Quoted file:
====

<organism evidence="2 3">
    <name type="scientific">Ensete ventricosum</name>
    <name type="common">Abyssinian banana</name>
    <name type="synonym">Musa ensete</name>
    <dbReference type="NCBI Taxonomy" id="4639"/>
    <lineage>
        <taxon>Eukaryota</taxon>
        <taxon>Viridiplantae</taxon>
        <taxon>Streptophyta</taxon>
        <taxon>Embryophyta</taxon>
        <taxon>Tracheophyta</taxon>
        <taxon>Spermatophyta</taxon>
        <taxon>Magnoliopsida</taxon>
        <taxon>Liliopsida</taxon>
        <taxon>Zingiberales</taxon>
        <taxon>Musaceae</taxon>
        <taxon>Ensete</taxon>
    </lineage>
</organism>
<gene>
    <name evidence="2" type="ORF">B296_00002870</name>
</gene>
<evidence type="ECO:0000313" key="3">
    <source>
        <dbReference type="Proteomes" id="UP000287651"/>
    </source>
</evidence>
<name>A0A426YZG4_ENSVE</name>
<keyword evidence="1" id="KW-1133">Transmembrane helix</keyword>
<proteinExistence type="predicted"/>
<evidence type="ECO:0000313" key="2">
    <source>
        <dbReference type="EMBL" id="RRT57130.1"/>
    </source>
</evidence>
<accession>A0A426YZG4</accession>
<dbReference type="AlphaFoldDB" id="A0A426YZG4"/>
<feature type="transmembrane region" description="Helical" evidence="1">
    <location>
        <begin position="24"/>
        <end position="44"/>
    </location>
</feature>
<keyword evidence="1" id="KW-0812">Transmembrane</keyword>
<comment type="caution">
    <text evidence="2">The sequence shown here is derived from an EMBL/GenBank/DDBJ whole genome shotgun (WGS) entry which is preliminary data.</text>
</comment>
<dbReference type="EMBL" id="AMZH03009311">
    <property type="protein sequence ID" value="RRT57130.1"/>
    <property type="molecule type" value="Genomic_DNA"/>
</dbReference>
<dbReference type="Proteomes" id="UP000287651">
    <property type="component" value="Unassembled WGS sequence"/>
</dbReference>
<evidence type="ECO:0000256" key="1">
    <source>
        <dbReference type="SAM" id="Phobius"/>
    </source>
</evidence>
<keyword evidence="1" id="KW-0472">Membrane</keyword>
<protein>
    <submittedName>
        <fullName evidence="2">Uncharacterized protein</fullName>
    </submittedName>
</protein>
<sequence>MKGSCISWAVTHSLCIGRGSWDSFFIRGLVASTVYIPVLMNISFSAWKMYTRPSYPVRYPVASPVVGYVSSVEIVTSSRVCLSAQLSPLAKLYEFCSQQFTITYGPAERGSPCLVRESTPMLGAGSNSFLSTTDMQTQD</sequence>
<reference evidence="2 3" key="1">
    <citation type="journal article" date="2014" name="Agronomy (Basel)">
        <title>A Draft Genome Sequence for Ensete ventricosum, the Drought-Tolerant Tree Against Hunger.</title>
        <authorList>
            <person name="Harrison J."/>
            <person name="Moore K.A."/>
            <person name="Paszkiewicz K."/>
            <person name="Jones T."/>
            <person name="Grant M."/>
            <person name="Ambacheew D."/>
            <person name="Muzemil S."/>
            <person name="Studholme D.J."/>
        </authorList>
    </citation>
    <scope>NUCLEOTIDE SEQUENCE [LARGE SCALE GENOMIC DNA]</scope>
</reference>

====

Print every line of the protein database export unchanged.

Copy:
<organism evidence="2 3">
    <name type="scientific">Ensete ventricosum</name>
    <name type="common">Abyssinian banana</name>
    <name type="synonym">Musa ensete</name>
    <dbReference type="NCBI Taxonomy" id="4639"/>
    <lineage>
        <taxon>Eukaryota</taxon>
        <taxon>Viridiplantae</taxon>
        <taxon>Streptophyta</taxon>
        <taxon>Embryophyta</taxon>
        <taxon>Tracheophyta</taxon>
        <taxon>Spermatophyta</taxon>
        <taxon>Magnoliopsida</taxon>
        <taxon>Liliopsida</taxon>
        <taxon>Zingiberales</taxon>
        <taxon>Musaceae</taxon>
        <taxon>Ensete</taxon>
    </lineage>
</organism>
<gene>
    <name evidence="2" type="ORF">B296_00002870</name>
</gene>
<evidence type="ECO:0000313" key="3">
    <source>
        <dbReference type="Proteomes" id="UP000287651"/>
    </source>
</evidence>
<name>A0A426YZG4_ENSVE</name>
<keyword evidence="1" id="KW-1133">Transmembrane helix</keyword>
<proteinExistence type="predicted"/>
<evidence type="ECO:0000313" key="2">
    <source>
        <dbReference type="EMBL" id="RRT57130.1"/>
    </source>
</evidence>
<accession>A0A426YZG4</accession>
<dbReference type="AlphaFoldDB" id="A0A426YZG4"/>
<feature type="transmembrane region" description="Helical" evidence="1">
    <location>
        <begin position="24"/>
        <end position="44"/>
    </location>
</feature>
<keyword evidence="1" id="KW-0812">Transmembrane</keyword>
<comment type="caution">
    <text evidence="2">The sequence shown here is derived from an EMBL/GenBank/DDBJ whole genome shotgun (WGS) entry which is preliminary data.</text>
</comment>
<dbReference type="EMBL" id="AMZH03009311">
    <property type="protein sequence ID" value="RRT57130.1"/>
    <property type="molecule type" value="Genomic_DNA"/>
</dbReference>
<dbReference type="Proteomes" id="UP000287651">
    <property type="component" value="Unassembled WGS sequence"/>
</dbReference>
<evidence type="ECO:0000256" key="1">
    <source>
        <dbReference type="SAM" id="Phobius"/>
    </source>
</evidence>
<keyword evidence="1" id="KW-0472">Membrane</keyword>
<protein>
    <submittedName>
        <fullName evidence="2">Uncharacterized protein</fullName>
    </submittedName>
</protein>
<sequence>MKGSCISWAVTHSLCIGRGSWDSFFIRGLVASTVYIPVLMNISFSAWKMYTRPSYPVRYPVASPVVGYVSSVEIVTSSRVCLSAQLSPLAKLYEFCSQQFTITYGPAERGSPCLVRESTPMLGAGSNSFLSTTDMQTQD</sequence>
<reference evidence="2 3" key="1">
    <citation type="journal article" date="2014" name="Agronomy (Basel)">
        <title>A Draft Genome Sequence for Ensete ventricosum, the Drought-Tolerant Tree Against Hunger.</title>
        <authorList>
            <person name="Harrison J."/>
            <person name="Moore K.A."/>
            <person name="Paszkiewicz K."/>
            <person name="Jones T."/>
            <person name="Grant M."/>
            <person name="Ambacheew D."/>
            <person name="Muzemil S."/>
            <person name="Studholme D.J."/>
        </authorList>
    </citation>
    <scope>NUCLEOTIDE SEQUENCE [LARGE SCALE GENOMIC DNA]</scope>
</reference>